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Be Honest - Who Has the Oldest Klipsch?

Jeff Matthews

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It's interesting to think about the fact that these things have and will outlive generations. I have 1976 KHorns, and they probably belonged to someone's grandpa or grandma.

Okay, so mine aren't the oldest. Here's how this thread works. If yours are from a prior year than the to-be current post, then, post your year and make. Be honest! Let's see how far these go back.

Also, tell us whether they are still working, all original, and any other tidbits of interest.

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Well since I sold my 1962 Vertical Cornwalls to Sfellini my oldest Klipsch speakers are now my '77 Klipschorn's.

The '78 Belle's I bought with the money sure look purty though!

I think 58Khorn has some of the oldest Klipsch speakers (Klipschorn's and a single '59 Cornwall), my brother in law Gilbert has the oldest pair of Cornwalls - 1961's, he also has a single 1960 Corn. He will also soon have a pair of MINT '64 Khorn's damn he is gathering quite the collection!

I am just waiting for that 1960 pair or Cornwalls to pop up on eBay!

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I gave my son my single '55 Klipschorn to use where his band practices. It is a plywood theatre model, stained brown. It has the resin and wood mid and a retrofitted EV tweeter. The crossover chokes are wound with double cotton and parafin wire. It might not be the oldest, but it would be sure to win "most ugly". I can't vouch for the date. There are no SNs but 1955 is written in pencil twice on parts in the crossover.

I inherited it from a retired priest when he closed his home and moved to assisted living. It sounds remarkably good. It was paired with a 15" Jensen bass reflex enclosure and had a multi-cell Altec/L mid and a EV tweeter. The crossover was from a ShortHorn. It, too, was hard ugly but a remarkable match with the horn.

They moved out when my Klipschorns moved in (to my wife's glee).


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I have a pair of '57 Khorns.

I listen to them every single day.

They were bought 4 months apart.

I like to think of them as dual mono speakers.

Sure would like to tell much more, but.....I just spent about 30 mins typing a really detailed letter of my purchase and their history, then I pushed the wrong button and POOF, it was gone.


Little keys.....

Big fingers...

Pain in the ***.



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I think I'm tied with Dr. Bill, who gifted the 55 Khorn to his son. I was recently given a 1955 Shorthorn made from a kit from my Great-uncle. Of course it's a single also. It works fine, but is a little limited bandwidth since it's a 15" with coaxial mid cone, not squawker or tweeter- he bought all he could afford at the time, being in college. But he thought enough of the Klipsch name to buy one.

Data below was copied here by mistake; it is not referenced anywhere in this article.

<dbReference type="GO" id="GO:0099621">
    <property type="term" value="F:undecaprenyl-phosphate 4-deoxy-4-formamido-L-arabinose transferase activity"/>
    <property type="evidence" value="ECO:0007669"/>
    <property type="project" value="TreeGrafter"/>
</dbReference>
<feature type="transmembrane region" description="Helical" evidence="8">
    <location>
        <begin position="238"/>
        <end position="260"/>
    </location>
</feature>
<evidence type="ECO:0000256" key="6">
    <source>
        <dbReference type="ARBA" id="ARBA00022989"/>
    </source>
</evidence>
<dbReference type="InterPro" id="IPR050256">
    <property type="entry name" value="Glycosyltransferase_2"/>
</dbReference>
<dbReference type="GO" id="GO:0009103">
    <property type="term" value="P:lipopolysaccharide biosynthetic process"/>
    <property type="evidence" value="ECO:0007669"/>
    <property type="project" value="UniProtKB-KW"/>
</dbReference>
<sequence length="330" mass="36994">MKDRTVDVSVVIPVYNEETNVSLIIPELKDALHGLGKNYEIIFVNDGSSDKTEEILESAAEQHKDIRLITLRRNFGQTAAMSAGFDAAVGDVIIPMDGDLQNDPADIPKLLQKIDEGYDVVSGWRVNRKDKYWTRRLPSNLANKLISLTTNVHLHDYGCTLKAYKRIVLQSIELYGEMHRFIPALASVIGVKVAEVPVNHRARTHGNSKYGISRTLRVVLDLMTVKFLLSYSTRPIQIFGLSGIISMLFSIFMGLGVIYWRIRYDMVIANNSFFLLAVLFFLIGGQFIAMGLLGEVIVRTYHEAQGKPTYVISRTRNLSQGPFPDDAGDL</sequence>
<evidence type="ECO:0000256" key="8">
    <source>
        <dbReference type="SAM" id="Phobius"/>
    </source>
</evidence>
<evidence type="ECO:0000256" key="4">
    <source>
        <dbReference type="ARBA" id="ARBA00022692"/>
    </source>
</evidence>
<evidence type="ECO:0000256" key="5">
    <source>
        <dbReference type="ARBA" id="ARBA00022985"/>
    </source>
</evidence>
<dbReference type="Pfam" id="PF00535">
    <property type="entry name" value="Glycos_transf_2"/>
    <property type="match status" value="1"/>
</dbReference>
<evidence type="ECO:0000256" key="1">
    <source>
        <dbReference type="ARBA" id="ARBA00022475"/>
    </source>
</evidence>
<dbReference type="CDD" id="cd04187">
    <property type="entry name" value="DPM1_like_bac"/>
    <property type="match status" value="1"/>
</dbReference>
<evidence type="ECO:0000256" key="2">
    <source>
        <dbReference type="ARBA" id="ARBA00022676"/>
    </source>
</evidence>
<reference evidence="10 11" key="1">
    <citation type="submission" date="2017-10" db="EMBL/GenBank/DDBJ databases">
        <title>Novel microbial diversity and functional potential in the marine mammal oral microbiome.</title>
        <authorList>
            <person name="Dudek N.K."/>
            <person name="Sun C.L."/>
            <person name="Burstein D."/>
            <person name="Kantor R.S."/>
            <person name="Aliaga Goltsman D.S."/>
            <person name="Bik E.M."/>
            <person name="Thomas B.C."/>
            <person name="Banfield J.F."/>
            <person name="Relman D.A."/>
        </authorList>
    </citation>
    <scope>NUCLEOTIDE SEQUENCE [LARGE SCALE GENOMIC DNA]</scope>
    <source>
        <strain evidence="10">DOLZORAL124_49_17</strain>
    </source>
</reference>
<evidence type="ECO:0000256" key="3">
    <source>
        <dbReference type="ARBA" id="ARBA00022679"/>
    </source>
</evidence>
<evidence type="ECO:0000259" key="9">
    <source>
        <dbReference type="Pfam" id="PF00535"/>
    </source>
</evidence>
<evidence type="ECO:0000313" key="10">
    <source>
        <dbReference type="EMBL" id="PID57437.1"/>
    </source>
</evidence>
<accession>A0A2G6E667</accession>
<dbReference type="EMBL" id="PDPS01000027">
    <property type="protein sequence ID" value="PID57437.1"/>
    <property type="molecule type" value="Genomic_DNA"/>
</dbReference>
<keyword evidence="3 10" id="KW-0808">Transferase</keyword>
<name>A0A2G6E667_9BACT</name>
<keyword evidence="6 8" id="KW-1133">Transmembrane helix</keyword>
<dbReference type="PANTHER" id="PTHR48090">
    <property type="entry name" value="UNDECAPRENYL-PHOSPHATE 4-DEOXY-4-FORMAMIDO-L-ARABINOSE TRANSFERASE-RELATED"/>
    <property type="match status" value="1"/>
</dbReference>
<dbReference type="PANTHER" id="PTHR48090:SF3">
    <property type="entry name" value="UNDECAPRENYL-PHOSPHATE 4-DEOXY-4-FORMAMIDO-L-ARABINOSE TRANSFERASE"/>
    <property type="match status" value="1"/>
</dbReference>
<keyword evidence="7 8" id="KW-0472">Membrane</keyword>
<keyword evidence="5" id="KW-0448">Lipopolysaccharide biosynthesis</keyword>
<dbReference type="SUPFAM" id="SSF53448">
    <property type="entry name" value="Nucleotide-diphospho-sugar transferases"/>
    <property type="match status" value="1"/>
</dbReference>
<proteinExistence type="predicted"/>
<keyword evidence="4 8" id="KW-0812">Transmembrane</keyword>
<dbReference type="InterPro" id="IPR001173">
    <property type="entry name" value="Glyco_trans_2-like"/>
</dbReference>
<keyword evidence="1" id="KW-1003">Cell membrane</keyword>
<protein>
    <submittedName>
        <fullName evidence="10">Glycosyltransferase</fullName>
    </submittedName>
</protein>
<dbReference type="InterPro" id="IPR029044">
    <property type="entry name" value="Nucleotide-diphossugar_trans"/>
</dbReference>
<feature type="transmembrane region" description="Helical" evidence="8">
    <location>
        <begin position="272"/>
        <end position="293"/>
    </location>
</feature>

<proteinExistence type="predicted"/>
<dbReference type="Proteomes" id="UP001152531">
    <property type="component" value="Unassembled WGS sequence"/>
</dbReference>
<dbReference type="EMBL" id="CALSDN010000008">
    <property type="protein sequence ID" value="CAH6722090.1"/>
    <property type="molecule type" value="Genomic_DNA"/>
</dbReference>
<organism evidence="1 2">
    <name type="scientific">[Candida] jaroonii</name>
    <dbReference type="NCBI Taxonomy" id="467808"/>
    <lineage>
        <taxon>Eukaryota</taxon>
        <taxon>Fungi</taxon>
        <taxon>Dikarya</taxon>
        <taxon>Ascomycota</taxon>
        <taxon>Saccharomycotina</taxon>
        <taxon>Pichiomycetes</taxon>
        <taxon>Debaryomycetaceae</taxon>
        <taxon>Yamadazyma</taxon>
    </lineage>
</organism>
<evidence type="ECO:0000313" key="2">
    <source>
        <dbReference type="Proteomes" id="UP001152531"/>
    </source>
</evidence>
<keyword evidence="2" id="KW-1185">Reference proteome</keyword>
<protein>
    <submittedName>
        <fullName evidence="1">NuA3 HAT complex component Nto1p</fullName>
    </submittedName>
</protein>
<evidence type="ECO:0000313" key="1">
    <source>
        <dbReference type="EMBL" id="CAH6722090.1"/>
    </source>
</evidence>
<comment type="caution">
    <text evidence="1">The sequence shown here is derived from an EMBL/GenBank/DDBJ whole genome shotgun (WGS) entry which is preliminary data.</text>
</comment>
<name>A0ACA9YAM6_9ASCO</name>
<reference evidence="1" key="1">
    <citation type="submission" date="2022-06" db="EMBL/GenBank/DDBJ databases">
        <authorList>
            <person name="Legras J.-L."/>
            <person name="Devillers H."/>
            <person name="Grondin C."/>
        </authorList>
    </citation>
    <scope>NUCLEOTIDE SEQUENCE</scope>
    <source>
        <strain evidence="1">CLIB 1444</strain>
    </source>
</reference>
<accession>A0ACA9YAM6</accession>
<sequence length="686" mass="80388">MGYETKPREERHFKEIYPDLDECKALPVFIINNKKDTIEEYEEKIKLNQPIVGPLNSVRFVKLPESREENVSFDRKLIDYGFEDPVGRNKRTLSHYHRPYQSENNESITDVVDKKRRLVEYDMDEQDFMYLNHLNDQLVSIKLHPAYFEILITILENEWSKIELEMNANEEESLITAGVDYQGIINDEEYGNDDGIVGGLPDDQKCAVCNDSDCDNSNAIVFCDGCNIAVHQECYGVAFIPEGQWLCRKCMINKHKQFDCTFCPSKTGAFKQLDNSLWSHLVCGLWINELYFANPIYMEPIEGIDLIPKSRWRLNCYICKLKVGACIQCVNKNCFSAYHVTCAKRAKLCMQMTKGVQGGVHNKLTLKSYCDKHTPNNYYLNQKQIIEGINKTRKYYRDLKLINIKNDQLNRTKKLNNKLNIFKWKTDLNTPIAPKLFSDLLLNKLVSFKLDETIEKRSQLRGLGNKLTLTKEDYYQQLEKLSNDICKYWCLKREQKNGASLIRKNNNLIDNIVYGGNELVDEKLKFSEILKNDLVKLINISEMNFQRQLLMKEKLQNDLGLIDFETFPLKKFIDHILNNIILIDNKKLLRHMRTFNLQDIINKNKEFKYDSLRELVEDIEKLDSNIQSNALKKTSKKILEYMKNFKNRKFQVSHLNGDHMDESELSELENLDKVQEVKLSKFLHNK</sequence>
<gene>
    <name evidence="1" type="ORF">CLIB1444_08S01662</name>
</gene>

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It's all good, Travisc. :)

Happy holidays to you, my friend.

Just so happens, that i've been struggling with this new cell phone i'm using.

I went from one of those "candy bar" phones to this newer "flip" model.

It's really cool......'cept that it could have come with a stylus, toothpick, or something.

Ha Ha.

Well, I just got the last of the kids presents wrapped and so i'll take this time to relax and try again to write this post.

Here we go...webtv don't fail me now. :)

I bought my '57 Khorns from the grandson of the man who purchased them originally...one at a time.

As the story goes,

The origial owner had bought himself a decent mono hi-fi for his new house, back in mid '57.

Not liking the speaker he bought, the search was on for something better.

A classic tale, for sure. :)

Having heard alot about Klipsch, he travelled from northern Indiana to Hope for one of Pauls Khorns.

He was very impressed.

Just a few months later, of course, he went and bought a new "stereo" hi-fi.

And as we all know, this meant he

would need another speaker.

What to do?

Obviously.... back to Hope he went to purchase yet another "mono" Khorn.

And......he lived hapily ever after.


Upon his passing, they were gifted to his grandson.

He enjoyed them for many years until, changes in his living arraigment forced his hand and he had to part with them. :(

That's where I come in.

After making an excellent deal with me over the phone and meeting me halfway between our homes, this really decent gentleman proceed to unfold that wonderful story for me.

I was touched.

I'm not kidding.

Good stuff, my friends.

His first words were this,

"I hope you will give them a good home","they've been in my family a long time."

He told of the many holidays in which he and the family would hang out in Grampa's room and listen to music from his old horns.

They would play Grampas favorites songs and everyone would sing along.

It was tradition.

From birthdays to weddings, and even lazy Sundays, the Khorns had filled a part in their lives.

I found it amazing.

Generations of a family growing up with the sweet sounds of Grampas old horns filling the air.

What can you say?

Now they were going to be mine.

There aren't to many old speakers, like this, that have the ability to outlive their owner and touch the souls of 3 generations the way these do.

I felt honored to accept these priceless heirlooms.

As of now, a year or so later, they have become an irreplaceable part of my life.

The kids and I, friends and family have had many a good times already, with the Khorns bringing good sound into our life.

Here's to many more.

Happy holidays, everyone. :)




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